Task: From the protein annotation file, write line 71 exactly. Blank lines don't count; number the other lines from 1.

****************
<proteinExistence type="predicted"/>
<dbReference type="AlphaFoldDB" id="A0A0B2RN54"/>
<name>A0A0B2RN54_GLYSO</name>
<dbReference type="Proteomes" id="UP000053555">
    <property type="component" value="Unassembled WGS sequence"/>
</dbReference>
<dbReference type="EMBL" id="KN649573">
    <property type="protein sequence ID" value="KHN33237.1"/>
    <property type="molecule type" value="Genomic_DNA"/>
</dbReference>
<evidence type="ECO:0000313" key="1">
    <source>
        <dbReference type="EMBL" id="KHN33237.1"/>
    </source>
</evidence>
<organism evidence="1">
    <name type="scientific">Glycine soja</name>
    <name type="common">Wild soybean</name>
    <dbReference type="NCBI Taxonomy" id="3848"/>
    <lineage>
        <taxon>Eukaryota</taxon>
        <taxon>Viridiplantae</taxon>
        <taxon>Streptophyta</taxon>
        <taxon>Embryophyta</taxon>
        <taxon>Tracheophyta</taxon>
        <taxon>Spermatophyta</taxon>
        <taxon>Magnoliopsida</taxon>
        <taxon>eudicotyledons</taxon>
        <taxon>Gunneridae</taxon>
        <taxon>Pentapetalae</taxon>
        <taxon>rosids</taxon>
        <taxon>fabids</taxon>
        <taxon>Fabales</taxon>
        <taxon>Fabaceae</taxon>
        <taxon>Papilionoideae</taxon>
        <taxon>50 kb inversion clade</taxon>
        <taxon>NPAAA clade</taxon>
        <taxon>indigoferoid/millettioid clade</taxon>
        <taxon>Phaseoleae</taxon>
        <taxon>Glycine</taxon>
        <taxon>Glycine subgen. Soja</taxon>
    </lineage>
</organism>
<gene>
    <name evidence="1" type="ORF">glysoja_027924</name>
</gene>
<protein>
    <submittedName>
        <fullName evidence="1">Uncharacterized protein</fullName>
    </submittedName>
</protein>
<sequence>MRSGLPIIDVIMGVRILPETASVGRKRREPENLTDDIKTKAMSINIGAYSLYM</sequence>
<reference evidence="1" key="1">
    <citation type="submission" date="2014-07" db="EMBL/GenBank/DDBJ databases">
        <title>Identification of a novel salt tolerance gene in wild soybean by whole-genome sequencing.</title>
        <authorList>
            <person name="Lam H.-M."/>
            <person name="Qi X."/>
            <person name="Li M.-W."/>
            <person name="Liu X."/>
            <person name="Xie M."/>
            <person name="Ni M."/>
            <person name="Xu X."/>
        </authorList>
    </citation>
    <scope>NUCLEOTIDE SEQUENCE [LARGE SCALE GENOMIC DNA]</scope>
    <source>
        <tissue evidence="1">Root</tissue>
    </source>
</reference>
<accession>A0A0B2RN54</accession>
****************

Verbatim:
<accession>A0A0B2RN54</accession>